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Horton hitting stride

Winger ready for Canucks rematch

Nathan Horton (center) is a happy man after his second goal of the second period put the Bruins up, 7-0. Nathan Horton (center) is a happy man after his second goal of the second period put the Bruins up, 7-0. (John Tlumacki/Globe Staff)
By Michael Vega
Globe Staff / January 6, 2012
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Limited to three games in last season’s Stanley Cup Final against the Canucks, there was no discounting the emotional lift Nathan Horton gave the Bruins in the remaining four games.

The Bruins responded to the devastating concussion Horton suffered in Game 3 at the hands of Aaron Rome by pounding the Canucks, 8-1.

When Horton showed up at TD Garden for Game 6, the Bruins earned a 5-2 victory.

And who could forget Game 7 in Vancouver?

It was Horton who baptized the Canucks’ ice at Rogers Arena with melted ice brought from TD Garden.

If his contributions in last night’s 9-0 drubbing of the Calgary Flames - two goals, one assist - are any indication, Horton may very well be prepared to lend more of a presence on the ice than off it when the Bruins host the Canucks tomorrow afternoon.

“I haven’t really thought about it that way because we kind of turned the page on the series and we’re kind of looking at this year as a different year,’’ said Bruins coach Claude Julien. “But I don’t know if it’s going to be a big difference to have Nathan back. He’s been back with our team and he’s been back for most of the year.

“To me, I don’t think it’s going to be as big of an issue as the excitement of playing the team that you played in the finals last year.’’

Horton, who was one of five Bruins with 3 points last night, scored back-to-back goals at 4:15 and 14:31 of the second period. He tallied the latter after getting hit on the hip by Dennis Seidenberg’s blast from the left point, chipping in the rebound to chase Flames goaltender Leland Irving from the game.

Asked if it hurt, Horton replied, “Yeah, it did. It was definitely worth it. It landed in a great spot. It hit my skin, so it didn’t take a weird bounce, it just landed right there [in front of the net]. I’ll take it.’’

Horton also picked up an assist on Milan Lucic’s seeing-eye goal at 3:17 of the first period. It was Horton’s seventh multi-point game of the season.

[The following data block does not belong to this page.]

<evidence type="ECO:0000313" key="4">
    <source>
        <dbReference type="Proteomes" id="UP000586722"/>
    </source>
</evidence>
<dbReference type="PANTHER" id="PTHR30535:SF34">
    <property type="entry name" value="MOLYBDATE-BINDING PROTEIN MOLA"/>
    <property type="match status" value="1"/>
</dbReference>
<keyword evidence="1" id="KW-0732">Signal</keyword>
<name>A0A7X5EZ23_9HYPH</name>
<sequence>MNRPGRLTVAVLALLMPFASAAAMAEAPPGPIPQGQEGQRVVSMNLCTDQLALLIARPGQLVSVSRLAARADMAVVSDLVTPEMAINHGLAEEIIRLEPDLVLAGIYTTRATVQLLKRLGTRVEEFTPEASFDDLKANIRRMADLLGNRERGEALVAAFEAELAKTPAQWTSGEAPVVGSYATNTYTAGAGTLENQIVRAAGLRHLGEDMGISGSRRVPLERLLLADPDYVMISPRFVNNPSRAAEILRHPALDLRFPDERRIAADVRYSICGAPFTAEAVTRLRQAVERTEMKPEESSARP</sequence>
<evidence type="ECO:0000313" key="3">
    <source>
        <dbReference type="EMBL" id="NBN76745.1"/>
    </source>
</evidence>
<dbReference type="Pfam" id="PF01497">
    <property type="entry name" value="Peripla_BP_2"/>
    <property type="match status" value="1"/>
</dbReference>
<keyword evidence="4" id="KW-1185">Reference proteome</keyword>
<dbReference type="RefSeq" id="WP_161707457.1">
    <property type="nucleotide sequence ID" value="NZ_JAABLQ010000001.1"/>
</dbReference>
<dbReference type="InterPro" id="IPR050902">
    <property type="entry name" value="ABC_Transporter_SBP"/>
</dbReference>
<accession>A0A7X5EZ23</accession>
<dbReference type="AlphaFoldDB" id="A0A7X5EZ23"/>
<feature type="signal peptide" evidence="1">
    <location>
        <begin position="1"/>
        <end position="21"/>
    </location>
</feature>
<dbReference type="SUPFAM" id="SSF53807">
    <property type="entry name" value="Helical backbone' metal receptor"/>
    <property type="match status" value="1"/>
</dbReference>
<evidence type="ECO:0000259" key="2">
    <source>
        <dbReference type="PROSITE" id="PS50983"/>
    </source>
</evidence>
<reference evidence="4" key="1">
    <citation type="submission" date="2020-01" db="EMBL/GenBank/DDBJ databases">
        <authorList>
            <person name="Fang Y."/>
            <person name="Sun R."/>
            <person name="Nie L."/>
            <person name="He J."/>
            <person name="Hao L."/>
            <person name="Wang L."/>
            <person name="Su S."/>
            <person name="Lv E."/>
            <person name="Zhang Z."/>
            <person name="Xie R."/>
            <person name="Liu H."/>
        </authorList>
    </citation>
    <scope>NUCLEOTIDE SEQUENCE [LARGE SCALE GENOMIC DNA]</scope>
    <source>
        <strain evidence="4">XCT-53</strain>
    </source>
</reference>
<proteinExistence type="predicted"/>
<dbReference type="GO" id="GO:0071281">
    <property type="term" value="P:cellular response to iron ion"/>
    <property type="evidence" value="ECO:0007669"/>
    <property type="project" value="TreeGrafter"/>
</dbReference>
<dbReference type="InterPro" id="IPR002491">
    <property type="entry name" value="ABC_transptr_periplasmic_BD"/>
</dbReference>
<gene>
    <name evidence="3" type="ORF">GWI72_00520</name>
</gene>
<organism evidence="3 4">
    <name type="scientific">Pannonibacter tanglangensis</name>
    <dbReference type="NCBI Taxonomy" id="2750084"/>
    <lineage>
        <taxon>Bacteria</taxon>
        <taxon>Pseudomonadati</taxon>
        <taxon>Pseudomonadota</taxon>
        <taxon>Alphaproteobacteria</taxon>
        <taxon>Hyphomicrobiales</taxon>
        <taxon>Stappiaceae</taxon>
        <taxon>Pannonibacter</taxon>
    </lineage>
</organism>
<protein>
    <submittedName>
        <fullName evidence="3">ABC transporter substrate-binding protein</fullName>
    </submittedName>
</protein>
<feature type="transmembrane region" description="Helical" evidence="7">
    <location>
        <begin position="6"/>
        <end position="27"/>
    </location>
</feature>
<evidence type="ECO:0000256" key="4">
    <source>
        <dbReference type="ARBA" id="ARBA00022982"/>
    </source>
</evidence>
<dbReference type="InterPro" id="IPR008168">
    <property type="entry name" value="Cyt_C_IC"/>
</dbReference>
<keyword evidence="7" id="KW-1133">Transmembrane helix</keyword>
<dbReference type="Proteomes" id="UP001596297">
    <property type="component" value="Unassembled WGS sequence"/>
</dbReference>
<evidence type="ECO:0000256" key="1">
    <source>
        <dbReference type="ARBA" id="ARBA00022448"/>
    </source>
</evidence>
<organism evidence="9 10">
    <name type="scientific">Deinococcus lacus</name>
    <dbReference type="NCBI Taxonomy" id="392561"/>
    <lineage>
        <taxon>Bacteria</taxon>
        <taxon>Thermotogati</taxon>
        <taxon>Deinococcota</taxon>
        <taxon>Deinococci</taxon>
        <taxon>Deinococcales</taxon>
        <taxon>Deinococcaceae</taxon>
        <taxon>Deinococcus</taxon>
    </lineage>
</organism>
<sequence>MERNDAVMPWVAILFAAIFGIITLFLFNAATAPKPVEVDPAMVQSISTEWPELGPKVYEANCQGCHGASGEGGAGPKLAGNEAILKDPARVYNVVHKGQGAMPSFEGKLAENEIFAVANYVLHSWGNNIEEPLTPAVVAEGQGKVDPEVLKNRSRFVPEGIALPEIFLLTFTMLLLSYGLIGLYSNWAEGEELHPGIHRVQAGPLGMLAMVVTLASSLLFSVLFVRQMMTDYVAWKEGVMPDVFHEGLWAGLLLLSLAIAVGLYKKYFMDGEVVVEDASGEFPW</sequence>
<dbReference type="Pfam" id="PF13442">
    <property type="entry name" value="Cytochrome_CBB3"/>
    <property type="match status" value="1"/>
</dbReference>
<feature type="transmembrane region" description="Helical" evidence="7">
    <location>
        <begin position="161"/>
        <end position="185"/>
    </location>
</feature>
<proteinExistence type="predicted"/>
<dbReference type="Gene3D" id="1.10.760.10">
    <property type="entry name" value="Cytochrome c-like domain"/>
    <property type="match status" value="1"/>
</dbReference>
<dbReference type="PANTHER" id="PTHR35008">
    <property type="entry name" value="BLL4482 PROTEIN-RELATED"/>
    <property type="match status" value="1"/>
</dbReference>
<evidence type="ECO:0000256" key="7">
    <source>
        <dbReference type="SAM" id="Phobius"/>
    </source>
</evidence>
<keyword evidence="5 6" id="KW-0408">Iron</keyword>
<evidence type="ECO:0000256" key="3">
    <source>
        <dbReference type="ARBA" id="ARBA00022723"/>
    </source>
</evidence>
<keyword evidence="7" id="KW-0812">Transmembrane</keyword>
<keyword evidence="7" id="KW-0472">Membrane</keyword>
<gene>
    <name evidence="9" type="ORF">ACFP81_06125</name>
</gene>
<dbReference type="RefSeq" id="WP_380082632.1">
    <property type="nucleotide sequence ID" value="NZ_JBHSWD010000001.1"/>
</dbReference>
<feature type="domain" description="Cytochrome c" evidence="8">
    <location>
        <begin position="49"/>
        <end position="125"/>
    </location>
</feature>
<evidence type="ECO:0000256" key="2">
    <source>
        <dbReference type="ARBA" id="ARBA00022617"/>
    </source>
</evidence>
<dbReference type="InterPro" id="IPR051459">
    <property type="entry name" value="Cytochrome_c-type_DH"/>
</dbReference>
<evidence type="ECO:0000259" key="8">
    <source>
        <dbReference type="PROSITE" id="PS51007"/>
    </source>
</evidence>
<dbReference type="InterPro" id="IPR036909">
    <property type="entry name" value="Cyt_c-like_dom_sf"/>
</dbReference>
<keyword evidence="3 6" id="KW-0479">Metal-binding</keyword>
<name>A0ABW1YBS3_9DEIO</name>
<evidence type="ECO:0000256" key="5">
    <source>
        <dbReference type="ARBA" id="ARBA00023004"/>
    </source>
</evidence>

After scoring the winning goal in Wednesday’s 6-1 victory at New Jersey, does Horton’s offensive resurgence signal a turning of the corner?

“It’s only two games,’’ he said. “It’s not all about points and goals, but it definitely feels nice just to help contribute. And I want to keep it going and keep contributing.’’

That Horton’s contributions came right before the Canucks’ arrival couldn’t have come at a more opportune time for the big right winger, who entered last night having recorded just four shots in his last three games.

Last night, he matched it.

“He had good jump tonight, and he had good battle and he was shooting more,’’ said Julien, who bristled at questions about Horton’s lack of offensive production following Wednesday’s win. “He went into those areas where he excels and because of that he was able to score a few goals.’’

Bruins fans would love nothing more than to see Horton, who tallied Game 7-clinching goals against Montreal and Tampa Bay in last season’s playoffs, to score against the Canucks.

“I think everyone’s just thinking it’s another game,’’ Horton said when asked how he would keep his emotions in check. “But we did play them last year in the Finals. They’re still a good team, and we’re still a good team. It’s going to be a good game. I’m really not thinking too much about what happened [last year], but I’m just getting excited for the game.’’

Asked if he would be receptive if Rome approached him to talk before the game, Horton said, “No, I mean, I don’t think anyone talks to each other during the game or pregame skate or anything like that. So I’m not even thinking about something like that. I’m just getting ready for the game.’’

Apprised that Rome had a broken thumb, Horton shrugged and said, “Well, I probably won’t be seeing him then.’’

Michael Vega can be reached at vega@globe.com.

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